By Andrew Liszewski
What a difference a year can make. Last week I wrote about Tiger’s Electronic Baseball which was one of the company’s first handheld LCD games. It featured simple graphics, basic controls and lame sound effects, and like any kid, I eventually got bored of the game. So when the time came to find a replacement, Electronic Hang-On seemed to offer so much more. The game is dated 1988 on the back, and it’s interesting to see how Tiger advanced the ‘platform’ in just a year’s time. The obvious improvement is the use of a licensed and already popular video game property. While Baseball was rather generic, Hang-On was a well-known SEGA title, and Tiger realized that players already familiar with the console version of the game would no doubt embrace a portable version as well. Clearly, the strategy worked on me.
The Tiger handheld games themselves also saw some much needed improvement. The lame two button controls of Baseball were replaced with a 4-way directional pad on one side (admittedly ‘down’ doesn’t actually do anything) and a set of accelerate and brake buttons on the other. While Hang-On’s gameplay featured the popular and somewhat overused ‘dodge the oncoming traffic’ approach, thanks to twisty roads and a turbo mode it could be quite challenging, and helped to pass many hours in the back of our minivan. I’d have to say the game’s sound effects saw the most improvement, and come pretty close to recreating the actual whine you’d get from a racing bike tearing down the highway. Even playing it now I’m somewhat impressed by how it sounds.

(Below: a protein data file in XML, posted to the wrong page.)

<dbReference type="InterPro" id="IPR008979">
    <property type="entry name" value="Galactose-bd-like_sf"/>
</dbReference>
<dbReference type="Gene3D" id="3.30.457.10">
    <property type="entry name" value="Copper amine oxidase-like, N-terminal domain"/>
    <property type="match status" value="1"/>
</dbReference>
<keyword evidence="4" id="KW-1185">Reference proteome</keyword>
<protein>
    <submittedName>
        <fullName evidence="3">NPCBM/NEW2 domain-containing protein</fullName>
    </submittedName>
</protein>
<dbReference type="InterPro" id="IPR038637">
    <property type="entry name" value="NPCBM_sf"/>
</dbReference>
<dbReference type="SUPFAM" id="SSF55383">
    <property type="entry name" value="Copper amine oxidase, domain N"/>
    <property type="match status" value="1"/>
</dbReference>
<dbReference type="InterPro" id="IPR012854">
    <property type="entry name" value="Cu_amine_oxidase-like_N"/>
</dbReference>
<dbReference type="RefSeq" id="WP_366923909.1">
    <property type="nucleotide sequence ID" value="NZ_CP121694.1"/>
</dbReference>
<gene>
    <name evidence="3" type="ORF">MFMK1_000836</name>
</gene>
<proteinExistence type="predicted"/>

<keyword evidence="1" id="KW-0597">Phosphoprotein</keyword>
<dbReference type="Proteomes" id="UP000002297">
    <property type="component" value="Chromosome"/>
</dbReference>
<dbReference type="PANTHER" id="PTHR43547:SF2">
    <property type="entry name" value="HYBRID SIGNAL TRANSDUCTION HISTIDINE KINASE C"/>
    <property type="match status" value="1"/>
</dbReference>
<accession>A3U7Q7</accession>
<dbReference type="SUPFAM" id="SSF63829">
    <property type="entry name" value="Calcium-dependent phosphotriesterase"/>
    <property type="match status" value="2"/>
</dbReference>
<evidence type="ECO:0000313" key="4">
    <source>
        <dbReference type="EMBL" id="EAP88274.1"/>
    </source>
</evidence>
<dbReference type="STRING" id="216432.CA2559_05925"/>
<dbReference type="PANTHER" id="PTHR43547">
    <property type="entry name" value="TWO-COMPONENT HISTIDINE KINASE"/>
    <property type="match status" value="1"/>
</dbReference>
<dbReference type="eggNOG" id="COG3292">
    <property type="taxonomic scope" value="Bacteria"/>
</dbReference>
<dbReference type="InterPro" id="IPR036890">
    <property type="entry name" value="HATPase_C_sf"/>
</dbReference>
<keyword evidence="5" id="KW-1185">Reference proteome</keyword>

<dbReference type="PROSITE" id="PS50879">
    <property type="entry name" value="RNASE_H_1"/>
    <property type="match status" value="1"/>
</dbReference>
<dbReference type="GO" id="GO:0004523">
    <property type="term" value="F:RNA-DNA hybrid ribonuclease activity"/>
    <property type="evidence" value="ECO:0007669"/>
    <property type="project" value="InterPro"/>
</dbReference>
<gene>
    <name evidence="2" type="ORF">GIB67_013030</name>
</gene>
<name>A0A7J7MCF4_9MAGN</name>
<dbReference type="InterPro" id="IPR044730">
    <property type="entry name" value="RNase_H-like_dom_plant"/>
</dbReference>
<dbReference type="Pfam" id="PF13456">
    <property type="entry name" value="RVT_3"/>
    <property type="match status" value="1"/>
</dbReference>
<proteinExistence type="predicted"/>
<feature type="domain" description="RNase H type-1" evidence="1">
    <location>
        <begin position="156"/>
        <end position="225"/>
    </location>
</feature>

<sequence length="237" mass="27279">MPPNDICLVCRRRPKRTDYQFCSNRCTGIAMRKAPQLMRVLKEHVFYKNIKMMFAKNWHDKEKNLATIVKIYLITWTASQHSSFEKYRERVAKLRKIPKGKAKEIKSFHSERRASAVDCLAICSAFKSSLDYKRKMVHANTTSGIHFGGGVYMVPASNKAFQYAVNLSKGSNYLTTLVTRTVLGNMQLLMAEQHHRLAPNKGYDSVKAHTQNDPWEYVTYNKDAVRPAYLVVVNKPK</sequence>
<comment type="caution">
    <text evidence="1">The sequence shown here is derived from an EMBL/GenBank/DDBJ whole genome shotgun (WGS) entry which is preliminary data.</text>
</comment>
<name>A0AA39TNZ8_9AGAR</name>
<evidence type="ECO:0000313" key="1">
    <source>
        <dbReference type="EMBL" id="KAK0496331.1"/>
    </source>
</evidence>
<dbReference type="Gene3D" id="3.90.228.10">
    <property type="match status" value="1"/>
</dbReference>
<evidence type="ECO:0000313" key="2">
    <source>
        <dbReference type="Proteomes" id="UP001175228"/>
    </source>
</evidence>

Unfortunately even with these improvements and a few other clever gimmicks the company created for later titles, the Tiger handhelds didn’t stand a chance against Nintendo’s Game Boy which was released in North America in August of 1989. And even though I was quick to embrace the Game Boy when it was released, I still had a soft spot for Hang-On and Baseball which is probably why they’re still in my collection so many years later.